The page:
Another feature of the invention is the simultaneous cold bonding of all lead terminals of the first frame member to the corresponding electrode pads of the circuit structure in a single step. The bonding is achieved by positioning the lead frame and the circuit die in proper alignment, i.e., with each lead terminal in contact with a corresponding circuit bonding pad, and then applying bonding energy simultaneously to all bonding sites. Specifically, a pressure weld is formed simultaneously at each bonding pad by applying compressive force in combination with high-frequency vibrations. The bonding needle is applied to the reverse side of the circuit chip, opposite the bonding pads, whereby the vibrational energy passes through the semiconductor body and is transferred uniformly to all bonding sites. The face of the chip, with each lead terminal in contact with a corresponding pad, is rigidly supported during the bonding step by a pedestal or "bottom needle" of a particular configuration.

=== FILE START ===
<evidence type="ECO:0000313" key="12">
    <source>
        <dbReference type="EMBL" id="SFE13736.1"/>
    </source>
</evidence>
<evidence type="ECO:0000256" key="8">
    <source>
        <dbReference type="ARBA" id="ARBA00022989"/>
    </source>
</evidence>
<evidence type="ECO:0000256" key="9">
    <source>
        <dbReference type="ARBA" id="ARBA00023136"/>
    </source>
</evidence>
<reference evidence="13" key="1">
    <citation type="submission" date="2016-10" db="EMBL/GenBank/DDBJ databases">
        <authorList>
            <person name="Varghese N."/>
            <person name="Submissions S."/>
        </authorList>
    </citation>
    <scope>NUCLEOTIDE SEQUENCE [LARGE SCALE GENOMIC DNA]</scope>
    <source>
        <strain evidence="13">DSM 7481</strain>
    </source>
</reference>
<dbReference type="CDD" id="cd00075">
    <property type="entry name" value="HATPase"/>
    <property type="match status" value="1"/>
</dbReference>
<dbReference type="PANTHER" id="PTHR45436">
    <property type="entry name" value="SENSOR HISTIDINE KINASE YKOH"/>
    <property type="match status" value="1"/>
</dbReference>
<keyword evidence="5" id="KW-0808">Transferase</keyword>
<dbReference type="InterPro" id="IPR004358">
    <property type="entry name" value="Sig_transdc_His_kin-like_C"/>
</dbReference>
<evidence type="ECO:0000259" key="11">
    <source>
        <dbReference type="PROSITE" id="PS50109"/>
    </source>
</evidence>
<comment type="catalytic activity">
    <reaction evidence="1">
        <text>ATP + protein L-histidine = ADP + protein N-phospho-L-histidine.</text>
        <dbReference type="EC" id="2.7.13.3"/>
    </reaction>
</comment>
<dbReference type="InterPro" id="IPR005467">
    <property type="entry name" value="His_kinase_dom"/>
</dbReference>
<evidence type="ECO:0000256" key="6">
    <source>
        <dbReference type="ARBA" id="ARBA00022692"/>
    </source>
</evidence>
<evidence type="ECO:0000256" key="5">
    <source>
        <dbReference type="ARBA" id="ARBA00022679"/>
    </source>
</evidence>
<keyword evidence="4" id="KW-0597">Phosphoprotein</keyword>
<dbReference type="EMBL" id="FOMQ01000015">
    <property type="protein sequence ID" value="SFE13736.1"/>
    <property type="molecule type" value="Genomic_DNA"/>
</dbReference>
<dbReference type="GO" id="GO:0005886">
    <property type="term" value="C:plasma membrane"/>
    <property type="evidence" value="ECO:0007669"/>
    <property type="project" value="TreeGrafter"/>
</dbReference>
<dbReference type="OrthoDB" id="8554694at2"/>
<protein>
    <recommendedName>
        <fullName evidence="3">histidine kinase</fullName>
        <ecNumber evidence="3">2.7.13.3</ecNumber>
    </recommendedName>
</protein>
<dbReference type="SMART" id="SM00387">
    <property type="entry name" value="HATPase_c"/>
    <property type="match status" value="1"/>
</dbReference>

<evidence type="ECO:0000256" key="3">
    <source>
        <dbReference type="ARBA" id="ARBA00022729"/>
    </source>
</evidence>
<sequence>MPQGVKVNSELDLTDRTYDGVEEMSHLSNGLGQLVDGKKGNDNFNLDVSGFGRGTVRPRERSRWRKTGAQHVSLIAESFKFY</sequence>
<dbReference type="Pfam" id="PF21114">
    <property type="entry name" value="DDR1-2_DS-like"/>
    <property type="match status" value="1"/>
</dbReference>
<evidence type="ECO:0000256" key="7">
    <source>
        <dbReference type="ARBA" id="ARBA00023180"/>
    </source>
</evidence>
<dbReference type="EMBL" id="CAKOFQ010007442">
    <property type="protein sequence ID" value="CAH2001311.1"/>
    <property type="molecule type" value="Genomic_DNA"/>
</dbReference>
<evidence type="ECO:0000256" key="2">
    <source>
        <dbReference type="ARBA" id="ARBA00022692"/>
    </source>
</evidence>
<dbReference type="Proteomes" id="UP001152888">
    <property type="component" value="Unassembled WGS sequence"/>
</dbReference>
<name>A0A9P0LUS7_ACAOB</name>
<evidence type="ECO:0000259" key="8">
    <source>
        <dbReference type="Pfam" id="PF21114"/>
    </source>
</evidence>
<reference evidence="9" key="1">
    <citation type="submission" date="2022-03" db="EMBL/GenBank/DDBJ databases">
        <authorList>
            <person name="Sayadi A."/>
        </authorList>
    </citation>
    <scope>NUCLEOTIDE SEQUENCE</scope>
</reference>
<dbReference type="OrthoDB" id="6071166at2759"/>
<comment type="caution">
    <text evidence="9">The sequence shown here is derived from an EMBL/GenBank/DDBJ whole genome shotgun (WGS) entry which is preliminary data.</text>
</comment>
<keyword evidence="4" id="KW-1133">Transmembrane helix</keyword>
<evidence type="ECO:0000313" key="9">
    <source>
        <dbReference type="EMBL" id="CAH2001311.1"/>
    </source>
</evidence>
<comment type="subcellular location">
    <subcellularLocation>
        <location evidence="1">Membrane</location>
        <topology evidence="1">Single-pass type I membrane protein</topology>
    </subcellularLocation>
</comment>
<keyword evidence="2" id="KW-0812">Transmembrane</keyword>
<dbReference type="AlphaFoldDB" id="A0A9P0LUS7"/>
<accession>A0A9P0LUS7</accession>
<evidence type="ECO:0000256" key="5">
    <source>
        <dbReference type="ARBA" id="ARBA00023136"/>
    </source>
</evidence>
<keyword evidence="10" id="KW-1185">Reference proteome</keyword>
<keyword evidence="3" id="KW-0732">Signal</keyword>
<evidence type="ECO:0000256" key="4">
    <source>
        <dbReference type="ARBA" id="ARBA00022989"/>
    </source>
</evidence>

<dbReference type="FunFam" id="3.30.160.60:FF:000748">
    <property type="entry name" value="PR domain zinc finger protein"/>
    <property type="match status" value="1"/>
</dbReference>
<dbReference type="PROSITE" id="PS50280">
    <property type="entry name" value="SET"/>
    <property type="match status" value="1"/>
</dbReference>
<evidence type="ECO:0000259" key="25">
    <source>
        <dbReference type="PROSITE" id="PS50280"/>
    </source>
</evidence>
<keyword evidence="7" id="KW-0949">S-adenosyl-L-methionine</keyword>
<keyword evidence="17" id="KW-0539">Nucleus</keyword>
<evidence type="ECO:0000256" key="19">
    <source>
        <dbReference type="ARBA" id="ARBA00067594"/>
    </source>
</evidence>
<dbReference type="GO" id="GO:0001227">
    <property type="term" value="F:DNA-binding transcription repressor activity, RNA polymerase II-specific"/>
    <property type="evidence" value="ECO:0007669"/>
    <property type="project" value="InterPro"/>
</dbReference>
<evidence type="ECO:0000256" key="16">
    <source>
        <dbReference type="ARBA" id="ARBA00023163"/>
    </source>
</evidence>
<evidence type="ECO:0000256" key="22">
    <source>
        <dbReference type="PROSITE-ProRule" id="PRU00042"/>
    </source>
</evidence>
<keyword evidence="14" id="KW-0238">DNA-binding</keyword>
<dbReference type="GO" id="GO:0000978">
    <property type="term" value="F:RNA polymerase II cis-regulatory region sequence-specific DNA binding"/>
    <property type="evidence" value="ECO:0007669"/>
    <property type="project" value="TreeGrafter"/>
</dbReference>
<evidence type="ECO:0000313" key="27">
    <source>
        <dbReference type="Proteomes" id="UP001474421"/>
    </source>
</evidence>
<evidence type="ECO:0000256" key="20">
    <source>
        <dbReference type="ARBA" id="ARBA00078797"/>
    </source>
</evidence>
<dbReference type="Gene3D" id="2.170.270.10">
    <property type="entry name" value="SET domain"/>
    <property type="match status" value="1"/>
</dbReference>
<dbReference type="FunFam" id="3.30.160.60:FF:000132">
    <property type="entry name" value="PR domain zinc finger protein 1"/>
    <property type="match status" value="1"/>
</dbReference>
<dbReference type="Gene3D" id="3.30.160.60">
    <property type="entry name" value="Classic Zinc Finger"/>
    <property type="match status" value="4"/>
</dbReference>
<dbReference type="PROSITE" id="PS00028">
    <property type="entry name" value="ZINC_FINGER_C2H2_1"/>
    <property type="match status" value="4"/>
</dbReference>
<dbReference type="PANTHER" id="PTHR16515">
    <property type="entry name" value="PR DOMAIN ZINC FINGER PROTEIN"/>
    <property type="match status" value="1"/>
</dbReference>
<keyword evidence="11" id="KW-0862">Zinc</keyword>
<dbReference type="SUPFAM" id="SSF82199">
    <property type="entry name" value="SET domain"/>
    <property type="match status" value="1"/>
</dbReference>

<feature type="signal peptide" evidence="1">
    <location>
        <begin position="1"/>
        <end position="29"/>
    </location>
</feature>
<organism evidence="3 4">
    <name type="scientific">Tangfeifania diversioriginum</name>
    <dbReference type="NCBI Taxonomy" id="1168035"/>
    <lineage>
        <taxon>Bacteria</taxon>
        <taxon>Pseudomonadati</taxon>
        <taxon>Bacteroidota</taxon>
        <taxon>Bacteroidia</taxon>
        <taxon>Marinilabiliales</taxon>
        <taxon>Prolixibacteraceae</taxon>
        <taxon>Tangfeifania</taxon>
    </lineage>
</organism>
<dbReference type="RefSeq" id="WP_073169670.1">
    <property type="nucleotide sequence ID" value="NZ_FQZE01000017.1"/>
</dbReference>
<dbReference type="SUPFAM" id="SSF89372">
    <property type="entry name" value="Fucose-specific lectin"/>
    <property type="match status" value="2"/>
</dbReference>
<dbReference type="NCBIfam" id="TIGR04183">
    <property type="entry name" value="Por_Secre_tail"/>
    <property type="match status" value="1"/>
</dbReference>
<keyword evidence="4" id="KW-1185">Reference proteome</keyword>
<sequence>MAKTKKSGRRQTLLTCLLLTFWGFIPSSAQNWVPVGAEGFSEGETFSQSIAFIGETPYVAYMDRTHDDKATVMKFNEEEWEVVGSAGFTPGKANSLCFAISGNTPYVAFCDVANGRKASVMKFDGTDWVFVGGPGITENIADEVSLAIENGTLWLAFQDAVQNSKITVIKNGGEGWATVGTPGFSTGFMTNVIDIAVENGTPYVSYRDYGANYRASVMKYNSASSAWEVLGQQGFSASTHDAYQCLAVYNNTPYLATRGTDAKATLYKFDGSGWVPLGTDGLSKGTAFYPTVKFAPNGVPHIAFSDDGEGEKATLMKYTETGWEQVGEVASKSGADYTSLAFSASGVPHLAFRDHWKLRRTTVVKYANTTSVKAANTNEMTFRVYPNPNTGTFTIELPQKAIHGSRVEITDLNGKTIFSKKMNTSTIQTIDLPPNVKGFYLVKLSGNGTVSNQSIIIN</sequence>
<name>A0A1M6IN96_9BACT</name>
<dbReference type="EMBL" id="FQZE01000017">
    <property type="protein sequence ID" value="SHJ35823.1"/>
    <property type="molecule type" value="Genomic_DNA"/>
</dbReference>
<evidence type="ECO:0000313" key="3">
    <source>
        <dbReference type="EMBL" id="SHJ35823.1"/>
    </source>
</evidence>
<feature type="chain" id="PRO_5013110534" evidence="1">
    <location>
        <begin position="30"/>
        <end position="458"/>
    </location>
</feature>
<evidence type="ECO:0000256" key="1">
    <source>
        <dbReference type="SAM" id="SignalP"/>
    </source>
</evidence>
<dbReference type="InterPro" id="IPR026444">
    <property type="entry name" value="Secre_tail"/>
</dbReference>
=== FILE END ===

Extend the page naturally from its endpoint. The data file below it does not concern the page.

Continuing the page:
An additional feature of the invention relates to the buckling or looping of the leads of the first frame member during the bonding operation, accomplished by a lateral confinement of the leads. Since the bonding step involves a substantial deformation of the lead terminals, axial or longitudinal stress is introduced along the lead elements, sufficient to cause a significant buckling of the leads in the direction of minimum resistance. A clearance is thereby provided between the leads and the edges of the circuit chip, which avoids the danger of electrical shorting.
In accordance with a more specific aspect of this feature of the invention, the buckling may be substantially enhanced by providing a short segment of reduced cross section in each lead at some point near the edge of the circuit chip. The buckling action introduces a small permanent loop in each lead providing a structural flexibility which tends to relieve the bonding sites of excessive inadvertent stresses.